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Earlier this year, the Riley County Health Advisory Council put forward a recommendation to impose a regulation that would ban the use of vaping products in public spaces due to ‘health risks’ posed on bystanders, and the increased use of e-cigarettes in young adults. Once again we are witnessing a harsh negative attitude towards the products, perhaps by well meaning citizens who have not had access to accurate information about the potential of e-cigarettes.

The U.S. continues to ignore scientific evidence

This forbidding attitude adopted by many in the US, differs greatly from the one taken on by the United Kingdom. The Royal College of Physicians in the UK has conducted research which has found vaping to be significantly safer than smoking, and as a result the country has endorsed the products as smoking alternatives, with the National Health Service, (NHS), even suggesting and offering them to anyone who seeks help to quit smoking. Additionally whilst other efforts and studies are taking place in the UK with the aim of educating local health professionals and the public in general, Public Health England has also released a report stating the importance that vapers are supported at their places of employment, and of not being forced to vape in smoking designated areas in order to not undermine their efforts to quit the deadly habit. The result of this? The UK is currently boasting the lowest number of smokers ever recorded.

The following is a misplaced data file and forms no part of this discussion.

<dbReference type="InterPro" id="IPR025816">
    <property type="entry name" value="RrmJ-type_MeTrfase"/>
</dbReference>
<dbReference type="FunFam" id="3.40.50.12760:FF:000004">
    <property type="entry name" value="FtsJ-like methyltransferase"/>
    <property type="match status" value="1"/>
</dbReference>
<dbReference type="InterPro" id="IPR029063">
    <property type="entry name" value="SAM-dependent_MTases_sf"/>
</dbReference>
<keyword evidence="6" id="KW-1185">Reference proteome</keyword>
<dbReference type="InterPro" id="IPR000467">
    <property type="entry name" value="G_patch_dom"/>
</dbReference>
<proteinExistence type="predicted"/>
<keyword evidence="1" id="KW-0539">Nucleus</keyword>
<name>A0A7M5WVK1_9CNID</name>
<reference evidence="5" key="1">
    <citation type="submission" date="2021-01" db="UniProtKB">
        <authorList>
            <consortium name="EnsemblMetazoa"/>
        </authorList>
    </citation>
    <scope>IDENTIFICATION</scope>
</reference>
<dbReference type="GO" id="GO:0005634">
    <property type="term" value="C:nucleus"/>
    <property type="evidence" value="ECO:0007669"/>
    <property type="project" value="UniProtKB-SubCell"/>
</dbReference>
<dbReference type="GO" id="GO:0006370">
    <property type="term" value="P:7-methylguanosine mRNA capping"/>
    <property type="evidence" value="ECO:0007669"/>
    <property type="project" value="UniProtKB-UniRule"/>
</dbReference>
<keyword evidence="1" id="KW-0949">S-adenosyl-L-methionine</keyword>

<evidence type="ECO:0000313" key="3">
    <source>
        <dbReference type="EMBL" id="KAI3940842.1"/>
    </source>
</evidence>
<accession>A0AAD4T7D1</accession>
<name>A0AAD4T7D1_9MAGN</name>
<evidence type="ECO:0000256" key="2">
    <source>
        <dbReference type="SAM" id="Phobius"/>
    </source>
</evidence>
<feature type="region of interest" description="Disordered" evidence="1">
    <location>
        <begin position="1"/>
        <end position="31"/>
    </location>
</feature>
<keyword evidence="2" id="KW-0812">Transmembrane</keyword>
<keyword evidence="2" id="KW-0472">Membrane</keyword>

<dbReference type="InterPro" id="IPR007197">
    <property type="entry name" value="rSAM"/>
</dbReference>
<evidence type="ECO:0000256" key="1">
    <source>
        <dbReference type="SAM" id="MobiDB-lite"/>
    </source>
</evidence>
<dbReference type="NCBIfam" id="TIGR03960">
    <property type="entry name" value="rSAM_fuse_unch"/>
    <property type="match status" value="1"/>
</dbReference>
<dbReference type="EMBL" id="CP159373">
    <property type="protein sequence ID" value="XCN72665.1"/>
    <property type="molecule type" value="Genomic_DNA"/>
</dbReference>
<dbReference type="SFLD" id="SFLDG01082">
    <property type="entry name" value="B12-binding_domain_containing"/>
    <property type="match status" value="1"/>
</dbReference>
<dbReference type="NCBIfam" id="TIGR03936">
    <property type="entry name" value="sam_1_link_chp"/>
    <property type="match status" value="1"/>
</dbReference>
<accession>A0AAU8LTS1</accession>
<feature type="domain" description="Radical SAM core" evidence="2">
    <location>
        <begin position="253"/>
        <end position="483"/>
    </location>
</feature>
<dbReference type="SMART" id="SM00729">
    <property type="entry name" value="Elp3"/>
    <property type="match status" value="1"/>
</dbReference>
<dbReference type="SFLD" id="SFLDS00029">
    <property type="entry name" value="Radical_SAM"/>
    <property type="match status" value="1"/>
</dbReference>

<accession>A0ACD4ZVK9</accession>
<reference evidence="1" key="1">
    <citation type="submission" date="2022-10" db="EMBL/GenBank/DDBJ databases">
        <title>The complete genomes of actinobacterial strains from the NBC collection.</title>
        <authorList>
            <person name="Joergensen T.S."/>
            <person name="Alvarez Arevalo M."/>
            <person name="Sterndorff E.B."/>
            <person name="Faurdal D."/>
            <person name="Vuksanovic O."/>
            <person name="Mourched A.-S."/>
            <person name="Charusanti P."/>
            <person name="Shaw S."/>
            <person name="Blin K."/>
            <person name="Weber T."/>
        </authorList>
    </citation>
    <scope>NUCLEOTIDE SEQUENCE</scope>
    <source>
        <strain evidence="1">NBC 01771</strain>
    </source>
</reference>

The UK endorsed e-cigarettes and consequently is currently boasting the lowest number of smokers ever recorded.
In contrast, back in Manhattan, the ordinance draft states that vaping will be prohibited from a radius of 30 feet from any public entrance and any no-smoking sign, meaning that lawmakers aim to treat vaping in the same way as smoking. Manhattan Vapors owner Crayton Caswell spoke up, and in agreement with many health experts that regard vaping as an opportunity to divert people from smoking, said that this negative attitude towards the products is very concerning.

An attitude that will prove detrimental for Public Health

“It’s a substitute good and it’s not really ‘cigarettes part two’ like some people have made it out to be, so I don’t think it’s necessarily the right direction to go for the sake of public health in Manhattan,” pointed out Caswell. This statement goes in line with the opinion of  several health experts and scientists worldwide. A clear illustration of this were the discussions that took place at this year’s Vapexpo in Paris, where many experts spoke amongst which Riccardo Polosa, who during a presentation pointed out that lawmakers’ actions should be oriented towards the optimization of the benefits rather than minimizing the risks.